Austrian Cultural Forum, 28 Rutland Gate, Knightsbridge, London SW7 1PQ


Austrian Cultural Forum

13 February - 24 April 2020 (closed temporarily)

Review by Sonja Teszler

“ (…) the whole
curious seamlessness
of how we’re each surrounded
and what it doesn’t teach.”
(Surfaces, Kay Ryan)

‘Hyper’ comes from the Greek ‘huper’ meaning ‘over’ or ‘beyond’ – ‘hypersurface’ in this sense suggests something arising by virtue of a surface, be that canvas, wall, skin or screen. Surfaces lead many lives, some in private and some in intimate relation to our own - we marvel at them, fear them, preserve them, try to get rid of them. One could potentially trace back the history of our world along a history of surfaces. Different biological, geographical, aesthetic, semiotic, epistemological, economic and erotic surfaces are forming and peeling away, rubbing and creasing, folding and moulding against one another. Such a trajectory feels particularly tangible for the history of art as one of interacting with, looking at, and mastering surfaces.

‘HYPERSURFACE’ at the Austrian Cultural Forum, curated by Caterina Avataneo and Nicole Tatschl, explores the possibilities of making and seeing within relations of complex surfaces and artistic practice. Featuring mostly Austrian artists and a range of mediums including painting, sculpture, text and animation, the show treats surface not as an end but as an active means to accessing various layers of substance and interpretation.

Some examples include the collaborative piece ‘Synthetic Seduction’ (2018) by Stine Deja and Marie Munk in the vitrine underneath the ground-level staircase. It gains a new seductive, bodily appeal through its site-specific display. Deja’s fleshy on-screen animation surrounded by Munk’s soft silicone balls evoke an extreme tactility, being trapped and squeezed against the glass in an enclosed transparent box. The vitrine itself acts as a second surface in addition to the screen through which the viewer encounters the work.

Barbara Kapusta’s text-based work across the lower gallery walls, ‘Many Holes and Folds as Can Be’ (2018). is strategically placed over the security cameras and electrical sockets, which is a clever multidimensional intervention into both the exhibition’s topology and context. By drawing attention to these “alien” outgrowths and gateways leading to external channels, Kapusta’s work disrupts the illusion of the gallery space as its own isolated, aesthetic universe, and thus our experience within it.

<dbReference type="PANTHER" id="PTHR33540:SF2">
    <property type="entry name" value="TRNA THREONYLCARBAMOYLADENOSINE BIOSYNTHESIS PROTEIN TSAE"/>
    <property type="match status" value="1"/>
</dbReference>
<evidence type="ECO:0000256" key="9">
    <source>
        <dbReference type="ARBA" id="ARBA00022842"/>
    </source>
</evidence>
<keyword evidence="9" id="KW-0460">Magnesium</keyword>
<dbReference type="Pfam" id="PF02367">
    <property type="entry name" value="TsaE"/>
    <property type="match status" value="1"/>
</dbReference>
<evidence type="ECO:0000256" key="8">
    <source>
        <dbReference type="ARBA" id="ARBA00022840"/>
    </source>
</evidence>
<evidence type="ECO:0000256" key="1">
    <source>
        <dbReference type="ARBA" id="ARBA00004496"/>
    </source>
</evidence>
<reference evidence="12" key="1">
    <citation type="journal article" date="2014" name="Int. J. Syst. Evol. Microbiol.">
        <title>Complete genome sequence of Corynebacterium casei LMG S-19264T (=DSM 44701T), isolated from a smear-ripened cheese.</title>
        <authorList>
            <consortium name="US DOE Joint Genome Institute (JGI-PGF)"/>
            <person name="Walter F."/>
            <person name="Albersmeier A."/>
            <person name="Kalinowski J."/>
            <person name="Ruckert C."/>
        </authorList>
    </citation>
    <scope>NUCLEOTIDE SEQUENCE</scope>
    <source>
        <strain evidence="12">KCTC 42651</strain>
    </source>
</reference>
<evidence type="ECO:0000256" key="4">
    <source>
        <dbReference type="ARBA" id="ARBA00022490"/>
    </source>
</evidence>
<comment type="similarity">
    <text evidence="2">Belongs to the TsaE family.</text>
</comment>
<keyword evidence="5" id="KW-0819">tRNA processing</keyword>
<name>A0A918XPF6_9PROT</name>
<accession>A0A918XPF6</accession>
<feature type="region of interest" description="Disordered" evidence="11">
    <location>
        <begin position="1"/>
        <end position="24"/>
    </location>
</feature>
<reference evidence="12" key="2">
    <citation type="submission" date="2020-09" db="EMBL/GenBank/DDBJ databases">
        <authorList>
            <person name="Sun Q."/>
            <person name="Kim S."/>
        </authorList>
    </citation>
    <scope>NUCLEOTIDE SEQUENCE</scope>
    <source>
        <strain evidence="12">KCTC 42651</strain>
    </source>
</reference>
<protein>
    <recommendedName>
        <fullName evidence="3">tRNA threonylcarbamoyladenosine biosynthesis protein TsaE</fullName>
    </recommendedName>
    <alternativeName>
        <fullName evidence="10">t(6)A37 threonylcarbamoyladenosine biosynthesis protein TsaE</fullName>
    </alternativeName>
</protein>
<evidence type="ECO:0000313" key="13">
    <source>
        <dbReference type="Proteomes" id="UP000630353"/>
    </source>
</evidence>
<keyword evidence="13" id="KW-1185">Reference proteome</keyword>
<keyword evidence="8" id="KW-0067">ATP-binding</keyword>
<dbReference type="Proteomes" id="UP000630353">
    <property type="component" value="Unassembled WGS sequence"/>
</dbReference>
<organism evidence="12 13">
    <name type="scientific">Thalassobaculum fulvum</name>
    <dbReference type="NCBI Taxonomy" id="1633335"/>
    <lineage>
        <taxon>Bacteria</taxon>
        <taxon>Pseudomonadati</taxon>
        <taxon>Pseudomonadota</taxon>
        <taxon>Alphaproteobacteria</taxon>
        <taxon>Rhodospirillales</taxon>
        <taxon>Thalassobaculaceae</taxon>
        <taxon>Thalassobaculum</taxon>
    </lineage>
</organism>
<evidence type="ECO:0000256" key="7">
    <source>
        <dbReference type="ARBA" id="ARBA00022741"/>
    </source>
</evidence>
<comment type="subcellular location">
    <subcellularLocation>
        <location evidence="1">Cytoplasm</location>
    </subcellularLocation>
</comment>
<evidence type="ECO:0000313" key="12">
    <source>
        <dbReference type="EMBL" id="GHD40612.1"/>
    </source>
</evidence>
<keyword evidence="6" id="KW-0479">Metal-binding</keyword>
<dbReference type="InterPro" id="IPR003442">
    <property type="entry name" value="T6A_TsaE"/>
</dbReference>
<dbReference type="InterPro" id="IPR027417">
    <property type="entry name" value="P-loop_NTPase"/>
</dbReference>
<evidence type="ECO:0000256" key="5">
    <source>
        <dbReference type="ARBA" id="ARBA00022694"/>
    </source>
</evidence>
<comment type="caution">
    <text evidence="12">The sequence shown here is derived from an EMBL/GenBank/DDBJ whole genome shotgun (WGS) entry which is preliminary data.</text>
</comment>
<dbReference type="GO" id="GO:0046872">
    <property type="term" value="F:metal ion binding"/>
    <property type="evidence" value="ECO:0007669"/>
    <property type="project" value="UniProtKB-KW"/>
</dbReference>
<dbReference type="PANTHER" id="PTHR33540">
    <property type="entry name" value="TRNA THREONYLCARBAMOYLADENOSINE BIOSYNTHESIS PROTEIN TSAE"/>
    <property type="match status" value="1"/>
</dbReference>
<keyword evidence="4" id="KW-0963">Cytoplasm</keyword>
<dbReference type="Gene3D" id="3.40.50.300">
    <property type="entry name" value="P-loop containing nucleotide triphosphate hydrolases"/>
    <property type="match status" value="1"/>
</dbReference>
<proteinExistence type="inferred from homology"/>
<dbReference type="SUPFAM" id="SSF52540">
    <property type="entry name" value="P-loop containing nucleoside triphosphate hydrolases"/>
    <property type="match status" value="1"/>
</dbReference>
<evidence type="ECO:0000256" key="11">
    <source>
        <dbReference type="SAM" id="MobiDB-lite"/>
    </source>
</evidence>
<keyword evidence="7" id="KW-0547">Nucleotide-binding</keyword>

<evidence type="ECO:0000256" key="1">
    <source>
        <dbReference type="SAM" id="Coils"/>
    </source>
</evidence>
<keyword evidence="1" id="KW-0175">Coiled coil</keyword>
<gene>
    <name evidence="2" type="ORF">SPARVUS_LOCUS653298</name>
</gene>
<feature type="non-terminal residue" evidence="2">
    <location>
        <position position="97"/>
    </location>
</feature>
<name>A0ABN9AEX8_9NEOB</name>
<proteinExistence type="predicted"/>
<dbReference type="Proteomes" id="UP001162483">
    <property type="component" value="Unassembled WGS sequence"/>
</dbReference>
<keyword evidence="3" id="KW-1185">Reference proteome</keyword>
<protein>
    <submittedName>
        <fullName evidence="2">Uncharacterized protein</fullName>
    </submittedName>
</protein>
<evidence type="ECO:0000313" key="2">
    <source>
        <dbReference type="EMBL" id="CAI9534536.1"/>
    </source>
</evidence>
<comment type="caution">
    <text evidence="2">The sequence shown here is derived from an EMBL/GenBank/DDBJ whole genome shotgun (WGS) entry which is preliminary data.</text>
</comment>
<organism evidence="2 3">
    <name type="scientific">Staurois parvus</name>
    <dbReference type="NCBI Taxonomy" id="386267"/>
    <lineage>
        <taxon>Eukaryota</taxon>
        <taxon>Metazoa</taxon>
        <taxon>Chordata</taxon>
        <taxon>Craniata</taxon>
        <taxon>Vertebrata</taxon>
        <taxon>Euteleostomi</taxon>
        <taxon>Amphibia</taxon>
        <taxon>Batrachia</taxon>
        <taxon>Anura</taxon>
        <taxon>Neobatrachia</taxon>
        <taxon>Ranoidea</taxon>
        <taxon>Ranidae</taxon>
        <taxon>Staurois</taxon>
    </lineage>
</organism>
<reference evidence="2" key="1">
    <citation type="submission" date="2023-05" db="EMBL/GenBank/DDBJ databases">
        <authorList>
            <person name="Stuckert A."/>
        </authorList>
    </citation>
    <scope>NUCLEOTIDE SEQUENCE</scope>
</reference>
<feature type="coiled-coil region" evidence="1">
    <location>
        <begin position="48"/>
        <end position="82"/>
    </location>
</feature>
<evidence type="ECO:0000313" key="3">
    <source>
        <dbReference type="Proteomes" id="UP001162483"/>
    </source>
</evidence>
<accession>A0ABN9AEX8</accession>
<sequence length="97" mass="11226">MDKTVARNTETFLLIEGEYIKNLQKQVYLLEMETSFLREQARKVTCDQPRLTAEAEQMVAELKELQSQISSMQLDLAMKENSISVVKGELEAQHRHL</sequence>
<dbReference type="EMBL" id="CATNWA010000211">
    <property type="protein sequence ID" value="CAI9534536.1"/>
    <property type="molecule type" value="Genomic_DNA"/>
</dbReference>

Simon Mather’s multi-layered works play with the imminent sense of voyeurism in windows as openings to different worlds. His surfaces capture a tremulous focus between inside – outside and foreground- background. The two-and three-dimensional elements of the canvas - the frame and the thicker to thinner applications of wax - create an interactive tension in that the viewer is simultaneously looking at the scene in front of and beyond the window and at the (swear)words on the imaginary glass. A closer look even reveals small droplets of what appears to be water, evoking a vaporous, breathing, alive surface.

Julius Heinemann’s site-specific works such as ‘Interface’ (2020) and ‘The Staircase’ (2020) similarly tease the viewer’s gaze. ‘Interface’ is painted directly onto the wall by the exhibition’s entrance and is easy to overlook, as if it were marking the spot of a previously removed painting. Heinemann is interested in such manipulations of given environments, using disjointed patterns of paint and various materials, playing with individual perception and thus participation. ‘The Staircase’ is a thin, barely visible net hanging from the ceiling between two staircases painted over with various patterns of colour clashing with existing discolorations on the wall behind the work. Upon encountering it, viewers can explore what’s beyond and what’s on the surface, what’s the artwork and what’s part of the background.

The work ‘avd_d_e’ (2020) by World Wide Web-based collective AVD is an Instagram algorithm displayed on a screen on the first floor, which finds, comments and interacts with various profiles and images on the social media platform based on words in the exhibition’s press release. It’s an original and fun response to the overarching theme as an autonomous, ever evolving surface and virtual character – and a surprisingly polite, if a bit awkward, Instagram commenter.

Overall, ‘HYPERSURFACE’ engages with the different behaviours and lives of surfaces from a variety of intellectual and artistic angles through a diverse selection of artworks. The curators manage to involve the challenging but stunning architecture of the Cultural Forum in the exhibition in ways that equally enrich the subject matter and the works on display. The viewer is invited to actively participate through their own ways of looking, which reinforces the idea of ‘hyper’surface rather than a passive, one-dimensional encounter. Finally, the publication is definitely worth highlighting- it features experimental writings, influential essays, an exhibition text and illustrations by the artists and serves both as an excellent contextual guide for the exhibition and an indulgent read by itself.

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